Now where Krugman utilizes psychology to articulate a plausible reason for what he believes to be irrational conviction, Brooks does something entirely different with the same problem. Brooks takes as his subject the morally repugnant and perverse decision to use terrorist tactics. At first glance, the whole point of his editorial seems to be to sustain his moral outrage at terrorism for 750 words or so. To do so he uses a metaphor of a “cult of death,” under which description he includes the radicals and extremists at the “fringe of the Muslim world.” The cult of death “loves death,” Brooks sententiously informs us, and is motivated by nothing but the “joy of sadism and suicide” and “massacring people while in a state of spiritual loftiness.”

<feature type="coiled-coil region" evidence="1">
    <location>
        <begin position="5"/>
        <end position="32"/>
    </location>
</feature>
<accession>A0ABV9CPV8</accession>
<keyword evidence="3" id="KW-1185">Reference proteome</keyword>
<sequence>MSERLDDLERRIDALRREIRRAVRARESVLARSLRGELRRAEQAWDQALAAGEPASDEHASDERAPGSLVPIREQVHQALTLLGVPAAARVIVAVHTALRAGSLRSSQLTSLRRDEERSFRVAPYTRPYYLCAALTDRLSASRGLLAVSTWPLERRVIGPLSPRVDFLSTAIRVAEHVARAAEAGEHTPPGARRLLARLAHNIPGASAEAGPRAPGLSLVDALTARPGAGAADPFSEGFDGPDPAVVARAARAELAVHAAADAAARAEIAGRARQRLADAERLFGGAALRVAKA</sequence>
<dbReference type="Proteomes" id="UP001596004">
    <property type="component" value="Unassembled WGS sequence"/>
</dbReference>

This is the cult that sent waves of defenseless children to be mowed down on the battlefields of the Iran-Iraq war, that trains kindergarteners to become bombs, that fetishizes death, that sends people off joyfully to commit mass murder.

Whether there is a single factual claim in this sentence is not something we can or need to consider right now because the trope does not need any factual basis in order to focus our moral outrage. Brooks is trying to argue against the possibility of any explanation of terrorism, by rejecting any attempt to “understand” it.

His metaphorical indulgence obscures the argument, but not enough to conceal its basic fallacy.

1. To understand terrorism is to understand its reasons.
2. If terrorism has reasons, then it is justifiable.